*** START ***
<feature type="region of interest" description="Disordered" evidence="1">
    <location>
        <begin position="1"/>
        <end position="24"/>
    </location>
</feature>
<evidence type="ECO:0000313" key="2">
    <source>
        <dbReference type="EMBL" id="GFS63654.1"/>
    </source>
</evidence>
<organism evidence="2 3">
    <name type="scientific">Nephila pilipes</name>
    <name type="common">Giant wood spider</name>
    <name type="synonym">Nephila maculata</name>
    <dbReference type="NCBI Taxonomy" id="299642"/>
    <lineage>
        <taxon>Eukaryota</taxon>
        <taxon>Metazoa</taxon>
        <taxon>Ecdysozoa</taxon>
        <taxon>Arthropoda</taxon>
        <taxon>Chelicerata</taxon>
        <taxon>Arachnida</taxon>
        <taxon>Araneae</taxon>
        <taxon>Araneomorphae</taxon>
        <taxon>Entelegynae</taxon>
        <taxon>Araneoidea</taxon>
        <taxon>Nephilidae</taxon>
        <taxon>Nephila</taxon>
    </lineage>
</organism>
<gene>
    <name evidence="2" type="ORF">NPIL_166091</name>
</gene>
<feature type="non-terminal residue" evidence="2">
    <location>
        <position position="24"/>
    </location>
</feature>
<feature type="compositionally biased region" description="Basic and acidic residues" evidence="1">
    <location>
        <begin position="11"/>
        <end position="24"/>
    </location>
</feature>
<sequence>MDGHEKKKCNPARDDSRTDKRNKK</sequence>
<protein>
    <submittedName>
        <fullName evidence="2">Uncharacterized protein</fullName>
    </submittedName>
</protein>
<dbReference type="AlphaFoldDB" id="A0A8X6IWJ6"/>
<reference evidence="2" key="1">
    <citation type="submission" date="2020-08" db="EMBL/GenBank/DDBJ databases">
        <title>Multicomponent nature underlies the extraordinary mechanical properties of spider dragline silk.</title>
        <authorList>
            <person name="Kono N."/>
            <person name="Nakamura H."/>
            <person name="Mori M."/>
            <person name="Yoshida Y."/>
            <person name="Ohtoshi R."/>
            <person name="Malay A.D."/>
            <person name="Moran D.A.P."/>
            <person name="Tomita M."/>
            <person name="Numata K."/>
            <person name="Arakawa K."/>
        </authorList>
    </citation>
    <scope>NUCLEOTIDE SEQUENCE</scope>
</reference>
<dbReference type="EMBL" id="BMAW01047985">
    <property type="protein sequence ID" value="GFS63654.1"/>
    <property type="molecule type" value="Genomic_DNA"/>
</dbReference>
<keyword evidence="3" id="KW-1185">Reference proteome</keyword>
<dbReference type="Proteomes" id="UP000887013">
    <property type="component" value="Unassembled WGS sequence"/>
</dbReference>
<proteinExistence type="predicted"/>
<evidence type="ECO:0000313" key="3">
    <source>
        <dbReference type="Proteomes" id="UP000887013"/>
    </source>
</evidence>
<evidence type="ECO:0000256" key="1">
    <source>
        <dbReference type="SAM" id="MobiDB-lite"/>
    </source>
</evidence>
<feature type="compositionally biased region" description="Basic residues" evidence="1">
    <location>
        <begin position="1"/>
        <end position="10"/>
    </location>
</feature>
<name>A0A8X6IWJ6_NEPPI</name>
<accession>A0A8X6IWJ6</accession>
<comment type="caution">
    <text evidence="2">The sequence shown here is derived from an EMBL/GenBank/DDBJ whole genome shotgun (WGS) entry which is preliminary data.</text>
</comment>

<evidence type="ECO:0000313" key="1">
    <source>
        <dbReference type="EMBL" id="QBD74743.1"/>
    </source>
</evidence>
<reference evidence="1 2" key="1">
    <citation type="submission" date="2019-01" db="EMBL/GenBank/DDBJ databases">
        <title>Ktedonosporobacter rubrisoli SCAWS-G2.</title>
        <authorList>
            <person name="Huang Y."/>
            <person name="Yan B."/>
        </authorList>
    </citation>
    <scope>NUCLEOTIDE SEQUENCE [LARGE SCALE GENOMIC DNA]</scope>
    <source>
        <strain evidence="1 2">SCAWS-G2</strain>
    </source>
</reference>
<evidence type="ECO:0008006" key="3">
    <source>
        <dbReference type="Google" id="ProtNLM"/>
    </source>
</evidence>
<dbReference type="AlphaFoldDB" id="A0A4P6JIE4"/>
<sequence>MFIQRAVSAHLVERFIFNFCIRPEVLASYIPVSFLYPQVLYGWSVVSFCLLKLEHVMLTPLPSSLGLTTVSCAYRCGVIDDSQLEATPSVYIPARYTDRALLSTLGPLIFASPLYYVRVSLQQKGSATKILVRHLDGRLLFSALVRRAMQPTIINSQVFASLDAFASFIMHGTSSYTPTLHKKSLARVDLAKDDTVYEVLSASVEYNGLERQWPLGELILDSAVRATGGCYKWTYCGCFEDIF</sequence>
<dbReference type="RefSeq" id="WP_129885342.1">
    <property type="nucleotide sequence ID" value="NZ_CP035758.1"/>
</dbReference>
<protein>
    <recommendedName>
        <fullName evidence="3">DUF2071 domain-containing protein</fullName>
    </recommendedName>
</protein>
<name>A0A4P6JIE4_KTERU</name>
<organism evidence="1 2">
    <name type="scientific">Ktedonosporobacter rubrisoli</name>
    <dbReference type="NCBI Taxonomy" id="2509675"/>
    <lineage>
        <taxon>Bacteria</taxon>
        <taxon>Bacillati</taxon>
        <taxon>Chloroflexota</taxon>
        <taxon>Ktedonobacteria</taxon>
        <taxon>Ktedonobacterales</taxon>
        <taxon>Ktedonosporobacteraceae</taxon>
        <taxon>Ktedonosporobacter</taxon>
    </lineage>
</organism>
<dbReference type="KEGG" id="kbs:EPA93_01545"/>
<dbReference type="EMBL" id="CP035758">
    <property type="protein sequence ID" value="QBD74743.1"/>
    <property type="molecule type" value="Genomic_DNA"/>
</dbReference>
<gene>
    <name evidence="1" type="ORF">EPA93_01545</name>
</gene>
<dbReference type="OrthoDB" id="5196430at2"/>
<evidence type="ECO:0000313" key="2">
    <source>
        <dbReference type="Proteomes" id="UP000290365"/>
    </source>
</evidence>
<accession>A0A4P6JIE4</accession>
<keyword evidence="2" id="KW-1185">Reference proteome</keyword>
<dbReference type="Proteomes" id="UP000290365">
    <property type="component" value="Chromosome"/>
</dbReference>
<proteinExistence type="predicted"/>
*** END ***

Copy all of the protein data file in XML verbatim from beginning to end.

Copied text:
<feature type="region of interest" description="Disordered" evidence="1">
    <location>
        <begin position="1"/>
        <end position="24"/>
    </location>
</feature>
<evidence type="ECO:0000313" key="2">
    <source>
        <dbReference type="EMBL" id="GFS63654.1"/>
    </source>
</evidence>
<organism evidence="2 3">
    <name type="scientific">Nephila pilipes</name>
    <name type="common">Giant wood spider</name>
    <name type="synonym">Nephila maculata</name>
    <dbReference type="NCBI Taxonomy" id="299642"/>
    <lineage>
        <taxon>Eukaryota</taxon>
        <taxon>Metazoa</taxon>
        <taxon>Ecdysozoa</taxon>
        <taxon>Arthropoda</taxon>
        <taxon>Chelicerata</taxon>
        <taxon>Arachnida</taxon>
        <taxon>Araneae</taxon>
        <taxon>Araneomorphae</taxon>
        <taxon>Entelegynae</taxon>
        <taxon>Araneoidea</taxon>
        <taxon>Nephilidae</taxon>
        <taxon>Nephila</taxon>
    </lineage>
</organism>
<gene>
    <name evidence="2" type="ORF">NPIL_166091</name>
</gene>
<feature type="non-terminal residue" evidence="2">
    <location>
        <position position="24"/>
    </location>
</feature>
<feature type="compositionally biased region" description="Basic and acidic residues" evidence="1">
    <location>
        <begin position="11"/>
        <end position="24"/>
    </location>
</feature>
<sequence>MDGHEKKKCNPARDDSRTDKRNKK</sequence>
<protein>
    <submittedName>
        <fullName evidence="2">Uncharacterized protein</fullName>
    </submittedName>
</protein>
<dbReference type="AlphaFoldDB" id="A0A8X6IWJ6"/>
<reference evidence="2" key="1">
    <citation type="submission" date="2020-08" db="EMBL/GenBank/DDBJ databases">
        <title>Multicomponent nature underlies the extraordinary mechanical properties of spider dragline silk.</title>
        <authorList>
            <person name="Kono N."/>
            <person name="Nakamura H."/>
            <person name="Mori M."/>
            <person name="Yoshida Y."/>
            <person name="Ohtoshi R."/>
            <person name="Malay A.D."/>
            <person name="Moran D.A.P."/>
            <person name="Tomita M."/>
            <person name="Numata K."/>
            <person name="Arakawa K."/>
        </authorList>
    </citation>
    <scope>NUCLEOTIDE SEQUENCE</scope>
</reference>
<dbReference type="EMBL" id="BMAW01047985">
    <property type="protein sequence ID" value="GFS63654.1"/>
    <property type="molecule type" value="Genomic_DNA"/>
</dbReference>
<keyword evidence="3" id="KW-1185">Reference proteome</keyword>
<dbReference type="Proteomes" id="UP000887013">
    <property type="component" value="Unassembled WGS sequence"/>
</dbReference>
<proteinExistence type="predicted"/>
<evidence type="ECO:0000313" key="3">
    <source>
        <dbReference type="Proteomes" id="UP000887013"/>
    </source>
</evidence>
<evidence type="ECO:0000256" key="1">
    <source>
        <dbReference type="SAM" id="MobiDB-lite"/>
    </source>
</evidence>
<feature type="compositionally biased region" description="Basic residues" evidence="1">
    <location>
        <begin position="1"/>
        <end position="10"/>
    </location>
</feature>
<name>A0A8X6IWJ6_NEPPI</name>
<accession>A0A8X6IWJ6</accession>
<comment type="caution">
    <text evidence="2">The sequence shown here is derived from an EMBL/GenBank/DDBJ whole genome shotgun (WGS) entry which is preliminary data.</text>
</comment>

<evidence type="ECO:0000313" key="1">
    <source>
        <dbReference type="EMBL" id="QBD74743.1"/>
    </source>
</evidence>
<reference evidence="1 2" key="1">
    <citation type="submission" date="2019-01" db="EMBL/GenBank/DDBJ databases">
        <title>Ktedonosporobacter rubrisoli SCAWS-G2.</title>
        <authorList>
            <person name="Huang Y."/>
            <person name="Yan B."/>
        </authorList>
    </citation>
    <scope>NUCLEOTIDE SEQUENCE [LARGE SCALE GENOMIC DNA]</scope>
    <source>
        <strain evidence="1 2">SCAWS-G2</strain>
    </source>
</reference>
<evidence type="ECO:0008006" key="3">
    <source>
        <dbReference type="Google" id="ProtNLM"/>
    </source>
</evidence>
<dbReference type="AlphaFoldDB" id="A0A4P6JIE4"/>
<sequence>MFIQRAVSAHLVERFIFNFCIRPEVLASYIPVSFLYPQVLYGWSVVSFCLLKLEHVMLTPLPSSLGLTTVSCAYRCGVIDDSQLEATPSVYIPARYTDRALLSTLGPLIFASPLYYVRVSLQQKGSATKILVRHLDGRLLFSALVRRAMQPTIINSQVFASLDAFASFIMHGTSSYTPTLHKKSLARVDLAKDDTVYEVLSASVEYNGLERQWPLGELILDSAVRATGGCYKWTYCGCFEDIF</sequence>
<dbReference type="RefSeq" id="WP_129885342.1">
    <property type="nucleotide sequence ID" value="NZ_CP035758.1"/>
</dbReference>
<protein>
    <recommendedName>
        <fullName evidence="3">DUF2071 domain-containing protein</fullName>
    </recommendedName>
</protein>
<name>A0A4P6JIE4_KTERU</name>
<organism evidence="1 2">
    <name type="scientific">Ktedonosporobacter rubrisoli</name>
    <dbReference type="NCBI Taxonomy" id="2509675"/>
    <lineage>
        <taxon>Bacteria</taxon>
        <taxon>Bacillati</taxon>
        <taxon>Chloroflexota</taxon>
        <taxon>Ktedonobacteria</taxon>
        <taxon>Ktedonobacterales</taxon>
        <taxon>Ktedonosporobacteraceae</taxon>
        <taxon>Ktedonosporobacter</taxon>
    </lineage>
</organism>
<dbReference type="KEGG" id="kbs:EPA93_01545"/>
<dbReference type="EMBL" id="CP035758">
    <property type="protein sequence ID" value="QBD74743.1"/>
    <property type="molecule type" value="Genomic_DNA"/>
</dbReference>
<gene>
    <name evidence="1" type="ORF">EPA93_01545</name>
</gene>
<dbReference type="OrthoDB" id="5196430at2"/>
<evidence type="ECO:0000313" key="2">
    <source>
        <dbReference type="Proteomes" id="UP000290365"/>
    </source>
</evidence>
<accession>A0A4P6JIE4</accession>
<keyword evidence="2" id="KW-1185">Reference proteome</keyword>
<dbReference type="Proteomes" id="UP000290365">
    <property type="component" value="Chromosome"/>
</dbReference>
<proteinExistence type="predicted"/>